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Synthesis of Sphingolipids – Membrane Lipid Metabolism

by Kevin Ahern, PhD
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    00:00 The sphingolipids are another major components of cells. The sphingolipids, you can see, schematically on the screen. They contain a compound called sphingosine that we will see how it synthesizes in the minute and that sphingosine is linked to a fatty acid shown below in green.

    00:16 Now the attachment material point for the sphingolipids is the R that is shown on the right of this molecule.

    00:25 So sphingolipids are important, especially, for nerve tissue and brain.

    00:29 So very very prominent components.

    00:32 Sphingomyelin is one of the principle components of the myelin sheath of nerve cells.

    00:38 Sphingolipids are comprised of sphingosine, a fatty acid and a R group, as I said. So these will all come together to make the amphophilic substance that comprises the sphingolipids.

    00:50 Now the synthesis of these compounds starts with very simple materials it starts with the amino acid serine and palmitoyl-CoA.

    01:00 These two are joined together to make something like the sphingosine, as we shall see.

    01:07 So here is the amino acid serine and to that we combine a palmitoyl-CoA.

    01:11 The product to that reaction is dehydrosphingosine, you can see that we split of a CoA and carbon dioxide in the process of that.

    01:18 Now dehydrosphingosine can be converted to sphingosine.

    01:24 Now sphingosine is not directly converted into the sphingolipids, instead dehydrosphingosine is and it's dehydrosphingosine that is modified to become dihydrosphingonine, got a mouth full of names here.

    01:36 Dihydrosphingonine is reduced in some reactions, as you can see here, and a CoA is attached to the molecule.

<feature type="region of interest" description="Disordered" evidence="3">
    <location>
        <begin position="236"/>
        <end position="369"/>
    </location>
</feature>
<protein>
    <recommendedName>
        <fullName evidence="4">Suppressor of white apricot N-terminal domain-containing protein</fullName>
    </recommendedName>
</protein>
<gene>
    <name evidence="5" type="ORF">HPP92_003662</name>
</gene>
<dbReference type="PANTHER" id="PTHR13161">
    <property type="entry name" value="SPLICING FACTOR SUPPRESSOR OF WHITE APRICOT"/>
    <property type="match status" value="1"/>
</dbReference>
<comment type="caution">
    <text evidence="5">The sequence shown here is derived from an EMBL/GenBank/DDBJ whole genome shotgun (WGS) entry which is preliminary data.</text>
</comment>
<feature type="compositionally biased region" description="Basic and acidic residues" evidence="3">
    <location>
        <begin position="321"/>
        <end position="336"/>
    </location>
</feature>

01:44 The product to that reaction is something called a ceramide.

    01:48 Now a ceramide is a building backbone for a sphingolipid, just like phosphatidic acid was a building backbone for sphingolipid.

    01:58 The R that you can see on the ceramide at the bottom is the R that is the upper portion of the figure on the screen.

    02:05 Now the R group attachment point is where the differentiating components of the sphingolipid will exist. If the R is phosphocholine or if the R is phosphoethanolamine we create one of a class of compounds called sphingomyelin. So as you can see sphingomyelin is not one compound but a variety of compounds.

    02:30 These sphingomyelins comprise the lipid bilayer of the myelin sheath of nerve cells so a very very important compounds.

    02:38 If R is a single sugar then we have created what we call a cerebroside.

    02:43 And like its name suggest, cerebroside are found commonly in brain tissue.

    02:47 If the R is a complex sugar then we create what's known as a ganglioside.

    02:55 This concludes the discussion of the metabolism of the sphingolipids and the glycerophospholipids.

    02:59 I hope that I have communicated to you that these compounds that are found in the lipid bilayer, like many compounds found in cells, have roots in very simple molecules, but drive very complex functions.


    About the Lecture

    The lecture Synthesis of Sphingolipids – Membrane Lipid Metabolism by Kevin Ahern, PhD is from the course Lipid Metabolism.


    Included Quiz Questions

    1. By adding a fatty acid to dihydrosphinganine
    2. By adding a complex carbohydrate to dihydrosphinganine
    3. By adding a sugar to dihydrosphinganine
    4. By adding a phosphate to dihydrosphinganine

    Author of lecture Synthesis of Sphingolipids – Membrane Lipid Metabolism

     Kevin Ahern, PhD

    Kevin Ahern, PhD


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